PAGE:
This section is from the book "Your Home And Its Decoration", by The Sherwin-Williams Company. See also: Nell Hill's Feather Your Nest: It's All in the Details.
Second, That on old work that has been previously painted and presents a hard impervious surface, equal parts of pure spirits turpentine and pure raw linseed oil must be used in reducing the first coat to a thin consistency, to secure proper penetration and homogeneous drying of the new coat of paint.
Third, That "elbow grease" must be used to spread any paint out into thin coats and brush it well into the pores of the wood, and unless so spread, satisfactory results cannot be insured.
Fourth, That a much more satisfactory and durable job of work can be done with a 5-0 or 6-0 round or oval brush than with a long, wide wall brush.
Fifth, That under no circumstances should a new house be painted before wet basements or the plaster have dried out. It should be borne in mind that every yard of green plaster contains nearly a gallon of water, and unless thorough ventilation is given and the moisture is allowed to evaporate and escape in that way, it must necessarily escape through the siding (which may have been thoroughly dry when put on), and the result must inevitably be blistering or peeling.
Sixth, That painting during or following soon after a dew or heavy frost or fog, or in any heavy damp atmosphere, is likely to produce unsatisfactory results, as dry siding absorbs moisture very rapidly.
Seventh, That, to the greatest extent possible, painting in the direct heat of the summer sun should be avoided. Paint on the shady sides of a building as much as can be done.
Eighth, Painting around fresh mortar beds should be avoided, on account of the tendency of the oil in any paint to absorb the moisture and fumes from the lime, destroying the life of the oil and causing the paint to flat out and perish.
Ninth, Not to apply one coat of paint and let that stand a year or so before a subsequent one is applied. It will have weathered sufficiently in that time to absorb some of the elasticity of the succeeding coat, so that the final result cannot be so satisfactory.
Tenth, Again, a coat of paint should not be applied and allowed to stand until it is bone hard before continuing the work. One coat should follow another within reasonable time, until the work is finished. If the under surface is allowed to get too hard, it will not have the proper "tooth" which would allow the succeeding coat to get a "grip" or hold on it.
Eleventh, That leaky roofs and gutters and broken-down spouts are responsible for many a case of blistering or peeling which might, without investigation, be attributed to the paint.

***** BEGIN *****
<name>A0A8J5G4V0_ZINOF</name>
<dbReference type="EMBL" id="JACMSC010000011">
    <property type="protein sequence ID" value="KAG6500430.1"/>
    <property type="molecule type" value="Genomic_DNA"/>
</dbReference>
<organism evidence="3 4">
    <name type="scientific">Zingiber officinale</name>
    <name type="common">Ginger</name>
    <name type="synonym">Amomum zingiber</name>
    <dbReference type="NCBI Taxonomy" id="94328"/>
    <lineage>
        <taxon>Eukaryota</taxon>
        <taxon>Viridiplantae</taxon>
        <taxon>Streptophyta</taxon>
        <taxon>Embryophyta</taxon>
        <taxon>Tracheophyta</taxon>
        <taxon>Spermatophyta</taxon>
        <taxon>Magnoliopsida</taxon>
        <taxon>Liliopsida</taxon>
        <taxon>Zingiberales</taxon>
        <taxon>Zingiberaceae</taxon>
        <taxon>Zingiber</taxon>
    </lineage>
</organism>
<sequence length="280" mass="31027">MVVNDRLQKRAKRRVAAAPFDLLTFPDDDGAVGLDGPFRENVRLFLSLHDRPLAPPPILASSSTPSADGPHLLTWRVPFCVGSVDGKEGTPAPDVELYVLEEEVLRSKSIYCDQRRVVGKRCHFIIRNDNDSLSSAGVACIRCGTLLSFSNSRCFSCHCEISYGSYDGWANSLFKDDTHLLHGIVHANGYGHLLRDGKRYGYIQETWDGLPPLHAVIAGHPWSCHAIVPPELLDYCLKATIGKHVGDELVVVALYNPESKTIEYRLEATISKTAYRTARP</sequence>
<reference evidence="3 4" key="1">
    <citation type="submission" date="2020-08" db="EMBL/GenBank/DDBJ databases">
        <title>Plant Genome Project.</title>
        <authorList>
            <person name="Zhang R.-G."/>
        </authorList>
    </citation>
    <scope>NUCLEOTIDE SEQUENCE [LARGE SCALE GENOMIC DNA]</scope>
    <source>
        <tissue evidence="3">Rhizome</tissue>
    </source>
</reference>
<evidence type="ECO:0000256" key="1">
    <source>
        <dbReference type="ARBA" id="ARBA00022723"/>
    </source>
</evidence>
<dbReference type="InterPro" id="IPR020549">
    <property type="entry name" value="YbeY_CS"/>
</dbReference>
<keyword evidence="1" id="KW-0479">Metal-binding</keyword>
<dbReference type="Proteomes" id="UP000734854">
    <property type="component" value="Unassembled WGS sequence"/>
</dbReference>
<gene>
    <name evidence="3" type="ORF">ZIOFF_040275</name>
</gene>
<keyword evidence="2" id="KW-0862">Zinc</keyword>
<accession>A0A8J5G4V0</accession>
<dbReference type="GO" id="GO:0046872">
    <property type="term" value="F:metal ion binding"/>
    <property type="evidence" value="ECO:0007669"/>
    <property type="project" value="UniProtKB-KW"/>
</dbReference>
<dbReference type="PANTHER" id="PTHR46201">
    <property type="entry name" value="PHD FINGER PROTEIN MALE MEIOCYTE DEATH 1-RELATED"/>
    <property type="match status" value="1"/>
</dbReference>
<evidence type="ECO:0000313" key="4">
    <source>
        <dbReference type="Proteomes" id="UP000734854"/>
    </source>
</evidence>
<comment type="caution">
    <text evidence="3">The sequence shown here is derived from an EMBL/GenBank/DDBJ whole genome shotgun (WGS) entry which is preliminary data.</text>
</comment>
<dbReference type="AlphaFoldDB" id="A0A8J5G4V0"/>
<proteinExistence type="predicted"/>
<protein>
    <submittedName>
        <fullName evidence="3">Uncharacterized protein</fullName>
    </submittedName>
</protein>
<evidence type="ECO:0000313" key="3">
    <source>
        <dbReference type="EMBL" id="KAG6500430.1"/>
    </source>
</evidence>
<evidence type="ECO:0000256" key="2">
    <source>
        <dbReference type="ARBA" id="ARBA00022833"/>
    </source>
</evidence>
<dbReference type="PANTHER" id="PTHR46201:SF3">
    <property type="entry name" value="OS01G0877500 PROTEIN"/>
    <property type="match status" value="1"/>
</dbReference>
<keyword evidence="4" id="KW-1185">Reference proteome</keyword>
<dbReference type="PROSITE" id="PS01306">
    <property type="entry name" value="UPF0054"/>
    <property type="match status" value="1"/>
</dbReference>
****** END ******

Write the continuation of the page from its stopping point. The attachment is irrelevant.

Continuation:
Twelfth, That it is always best to employ a practical and well-experienced painter, who is capable of exercising right judgment with reference to the proper painting of any particular surface, and who is interested in turning out a properly finished piece of work, even at a somewhat higher cost, rather than to entrust the job, at a lower price, to a workman who cannot be thoroughly depended upon.
Thirteenth, That yellow ochre and mineral reds, such as Venetian, iron ore, and other oxides, as well as Prince's mineral, etc., are totally unfit for use as primers on any work which will be subsequently coated with lead and zinc colors, for the reason that when mixed dry they do not combine readily with linseed oil, and many of the particles, unless ground, are never thoroughly saturated - the result being that, after being applied to the surface, the absorption of the oil by such particles and the surface to be painted leaves the film of ochre or oxide, without any binder, brittle and lifeless. The result is perishing and peeling.
Again, on account of the character of the pigments named, they are very difficult to spread of uniform consistency over any large amount of surface, and for that reason, as well as to meet a demand for a "good heavy priming coat," are frequently applied in a very heavy strata which, if allowed to become perfectly hard, presents such an impervious surface as to prevent the proper adhesion of later coats of paint.
To secure the best results from S. W. P., or any other good prepared paint, it must be properly mixed. The illustrations and their explanations tell how to mix S. W. P. properly and in the least time.
Shake the package vio lently.
Stir the pigment and remaining oil with a strong, smooth paddle that is of a shape which will admit of getting around the edges and bring up all of the pigment. Do this until the mass is smooth and entirely uniform throughout.
Cut out the whole top.
Begin returning the surplus vehicle a little at a time, until all has again been added, stirring con stantly.
Pour off into another package at least two-thirds of the vehicle that has raised above the pig ment.
Then "box" the paint - that is, pour it back and forth from one pail to another from halt a dozen to a dozen times, each time leaving about one-quarter of the paint in the pail which is being emptied.